“…The exploration might do them good,” the first Lord said. “At least while they still have their wings. Many will soon molt and lose them.”
The third Lord looked between her two companions. “You want to accommodate its request?”
They nodded. “Fine, but we should get something in return.”
As one, they returned to the little challenger still bouncing in place.
“We will help you,” the first Lord said.
“If you give us something in return,” the third Lord finished.
“We will accept-“ the second Lord began, but the challenger cut her off by hacking up several thousand Geo.
They stared at the pile of fossilized shells. There was at least ten thousand Geo, just glinting in the middle of their floor next to a pile of offal, a still growing pool of hemolymph and a child’s drawing.
The little challenger looked up at them expectantly. When they didn’t respond, it retched and a single, pitiful fivepiece popped out from under its mask. In the awkward silence, the challenger nudged it closer to the pile and looked up again.
“Um… ok. That will suffice,” the second Lord muttered. She would have accepted far less, but a gift was a gift. The other two Lords nodded and leapt away to rally the younglings.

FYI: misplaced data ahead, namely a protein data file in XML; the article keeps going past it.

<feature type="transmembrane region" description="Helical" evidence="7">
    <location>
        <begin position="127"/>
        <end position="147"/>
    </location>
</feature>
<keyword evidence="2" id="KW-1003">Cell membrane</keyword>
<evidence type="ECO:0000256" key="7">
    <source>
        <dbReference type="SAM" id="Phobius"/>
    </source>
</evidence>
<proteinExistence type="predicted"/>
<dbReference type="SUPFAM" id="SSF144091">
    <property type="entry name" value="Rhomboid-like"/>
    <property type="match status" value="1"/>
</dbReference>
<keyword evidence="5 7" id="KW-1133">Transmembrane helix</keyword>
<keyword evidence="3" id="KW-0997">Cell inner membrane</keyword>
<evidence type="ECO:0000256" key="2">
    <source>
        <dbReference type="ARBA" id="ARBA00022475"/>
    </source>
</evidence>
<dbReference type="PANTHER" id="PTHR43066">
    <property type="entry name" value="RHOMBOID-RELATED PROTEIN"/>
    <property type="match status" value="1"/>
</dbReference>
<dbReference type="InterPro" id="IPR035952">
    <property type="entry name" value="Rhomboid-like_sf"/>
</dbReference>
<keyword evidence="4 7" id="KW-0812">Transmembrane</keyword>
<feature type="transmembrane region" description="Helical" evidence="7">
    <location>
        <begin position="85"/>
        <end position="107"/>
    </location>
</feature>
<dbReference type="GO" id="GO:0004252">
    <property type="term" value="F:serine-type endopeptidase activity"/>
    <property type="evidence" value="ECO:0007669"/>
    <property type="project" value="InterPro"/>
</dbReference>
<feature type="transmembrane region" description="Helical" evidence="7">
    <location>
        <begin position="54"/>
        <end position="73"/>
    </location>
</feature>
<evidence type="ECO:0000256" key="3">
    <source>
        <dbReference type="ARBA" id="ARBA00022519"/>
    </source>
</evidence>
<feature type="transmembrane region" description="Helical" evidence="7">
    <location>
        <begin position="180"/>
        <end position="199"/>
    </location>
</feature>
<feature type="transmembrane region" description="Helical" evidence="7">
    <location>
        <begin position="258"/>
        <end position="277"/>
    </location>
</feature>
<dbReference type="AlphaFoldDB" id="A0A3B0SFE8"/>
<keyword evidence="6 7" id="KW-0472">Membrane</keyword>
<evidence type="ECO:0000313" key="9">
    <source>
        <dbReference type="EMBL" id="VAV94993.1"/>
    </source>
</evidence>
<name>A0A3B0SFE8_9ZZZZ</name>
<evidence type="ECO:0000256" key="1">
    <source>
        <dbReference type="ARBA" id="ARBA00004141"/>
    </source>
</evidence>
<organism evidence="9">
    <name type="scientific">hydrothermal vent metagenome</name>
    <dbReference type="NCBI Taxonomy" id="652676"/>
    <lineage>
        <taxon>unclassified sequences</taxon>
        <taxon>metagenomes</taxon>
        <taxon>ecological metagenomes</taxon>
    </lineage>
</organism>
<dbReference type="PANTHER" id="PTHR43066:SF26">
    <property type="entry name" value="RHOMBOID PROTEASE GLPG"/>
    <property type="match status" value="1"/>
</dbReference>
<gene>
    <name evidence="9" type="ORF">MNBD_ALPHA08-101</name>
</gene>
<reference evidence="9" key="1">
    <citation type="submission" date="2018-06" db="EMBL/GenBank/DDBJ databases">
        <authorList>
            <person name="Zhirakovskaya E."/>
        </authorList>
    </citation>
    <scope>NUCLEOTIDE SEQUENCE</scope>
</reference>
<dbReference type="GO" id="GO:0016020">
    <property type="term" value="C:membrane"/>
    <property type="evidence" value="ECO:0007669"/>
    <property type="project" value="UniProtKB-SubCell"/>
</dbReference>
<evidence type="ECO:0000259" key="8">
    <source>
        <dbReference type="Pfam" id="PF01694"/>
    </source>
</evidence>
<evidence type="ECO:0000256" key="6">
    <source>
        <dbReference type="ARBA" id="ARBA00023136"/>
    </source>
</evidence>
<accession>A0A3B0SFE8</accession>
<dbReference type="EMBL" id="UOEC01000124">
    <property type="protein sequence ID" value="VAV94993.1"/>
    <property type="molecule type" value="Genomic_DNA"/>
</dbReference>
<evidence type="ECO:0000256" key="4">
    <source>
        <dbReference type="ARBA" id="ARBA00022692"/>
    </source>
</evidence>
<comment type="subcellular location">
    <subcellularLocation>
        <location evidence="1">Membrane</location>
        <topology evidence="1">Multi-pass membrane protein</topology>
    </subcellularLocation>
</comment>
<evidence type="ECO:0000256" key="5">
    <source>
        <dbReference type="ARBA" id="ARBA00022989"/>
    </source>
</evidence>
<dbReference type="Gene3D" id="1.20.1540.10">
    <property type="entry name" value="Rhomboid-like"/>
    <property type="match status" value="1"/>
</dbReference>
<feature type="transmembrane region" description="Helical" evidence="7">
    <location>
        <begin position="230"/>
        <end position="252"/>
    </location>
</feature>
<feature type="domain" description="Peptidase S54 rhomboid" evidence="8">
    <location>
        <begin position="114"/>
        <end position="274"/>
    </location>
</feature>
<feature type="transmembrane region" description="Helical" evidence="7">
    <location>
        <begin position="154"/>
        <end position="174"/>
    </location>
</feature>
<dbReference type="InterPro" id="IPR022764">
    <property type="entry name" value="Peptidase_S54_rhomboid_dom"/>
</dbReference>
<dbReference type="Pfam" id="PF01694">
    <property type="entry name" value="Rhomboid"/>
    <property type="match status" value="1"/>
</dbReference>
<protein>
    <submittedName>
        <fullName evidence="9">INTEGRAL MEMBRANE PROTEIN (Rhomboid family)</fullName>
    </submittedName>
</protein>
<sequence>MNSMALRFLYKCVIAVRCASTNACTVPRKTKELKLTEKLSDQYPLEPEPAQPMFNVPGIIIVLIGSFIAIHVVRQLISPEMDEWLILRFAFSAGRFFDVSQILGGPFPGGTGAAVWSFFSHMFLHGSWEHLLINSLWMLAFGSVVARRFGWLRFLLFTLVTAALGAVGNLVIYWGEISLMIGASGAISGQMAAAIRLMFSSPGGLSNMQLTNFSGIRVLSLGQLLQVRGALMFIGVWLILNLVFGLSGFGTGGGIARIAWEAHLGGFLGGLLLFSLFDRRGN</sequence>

Quirrel stood over an outcropping far above the City of Tears, watching the rain pour down from above. It was a soothing sound. He could fall asleep to it and not wake for years.
With Monomon gone, his memories had trickled back. Of course, not enough to remember who he was or what he should be doing now, but enough to exhaust him. He had found the source of the City’s rain, but now that he could mourn his past companions, the thought of exploring beyond the kingdom alone made his abdomen ache.
He would keep going, but maybe… maybe not right now. Right now he could rest. He could grieve, and try to understand all that had happened.
…Or not. Quirrel heard the buzz of wings and sighed, roughly getting to his feet. Now that he knew he was old, mysterious aches and pains had settled themselves in his joints. It was all very irritating.
The wingbeats got louder, more numerous. Quirrel peeked over the edge, expecting an errant husk guard or two, to see an entire squad of flying mantises. He instinctively froze, and was too slow ducking back behind cover.
The lead mantis screeched and made a beeline for him.